Dr. Heidi Horsley talks with Laurie Goble-VanDiest, the mother of three adopted children. Dr. Horsley adopted one of her children as well. Goble-VanDiest explains that she decided to adopt after she couldn’t conceive. She went the route of foster to adoption and was initially just looking for one child. A three-year-old girl was in her home for six months when it was discovered that the girl’s brothers were also becoming adoptable. The girl had already bonded with the family, and it was important that the siblings stayed together.
The instant family happened quickly. Adopted children are born from our hearts. Goble-VanDiest works in the grief and loss field and sees some similarities between adoption and loss. The loss of the adopted child’s parents is profound. Even when a biological parent has issues that prevent them from parenting, there’s real love between parent and child. An adopted child experiences a loss that’s just as strong as any other.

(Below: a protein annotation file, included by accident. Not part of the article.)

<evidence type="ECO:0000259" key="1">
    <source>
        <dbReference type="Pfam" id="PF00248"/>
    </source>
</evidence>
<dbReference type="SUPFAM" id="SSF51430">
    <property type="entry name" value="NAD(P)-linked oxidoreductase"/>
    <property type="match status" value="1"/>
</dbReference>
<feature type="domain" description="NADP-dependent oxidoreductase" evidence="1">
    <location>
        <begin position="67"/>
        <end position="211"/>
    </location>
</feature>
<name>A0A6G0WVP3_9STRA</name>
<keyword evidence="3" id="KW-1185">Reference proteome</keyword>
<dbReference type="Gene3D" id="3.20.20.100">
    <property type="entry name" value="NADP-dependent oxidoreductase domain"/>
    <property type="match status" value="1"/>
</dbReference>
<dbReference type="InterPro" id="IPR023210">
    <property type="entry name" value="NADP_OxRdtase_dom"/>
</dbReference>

Loss of a Known Life
In this instance, the siblings were all separated at first. Put into separate foster homes, it exacerbated the loss. The three-year-old grieved hard and horribly when separated from her whole family. There’s a process of healing and adjusting that happens with any loss. Getting used to a different life takes patience. A huge transition is tough for anyone, especially children. Loving them isn’t enough, the adopted parent needs to allow the child time to grieve.
It’s advised that adopted parents be patient with the process and not take things personally. Also, be patient with yourself. You’re also going through big changes, and you may have losses of your own in this scenario. Losing what you think your life will be is a trauma, but it’s one you can work through with your new family.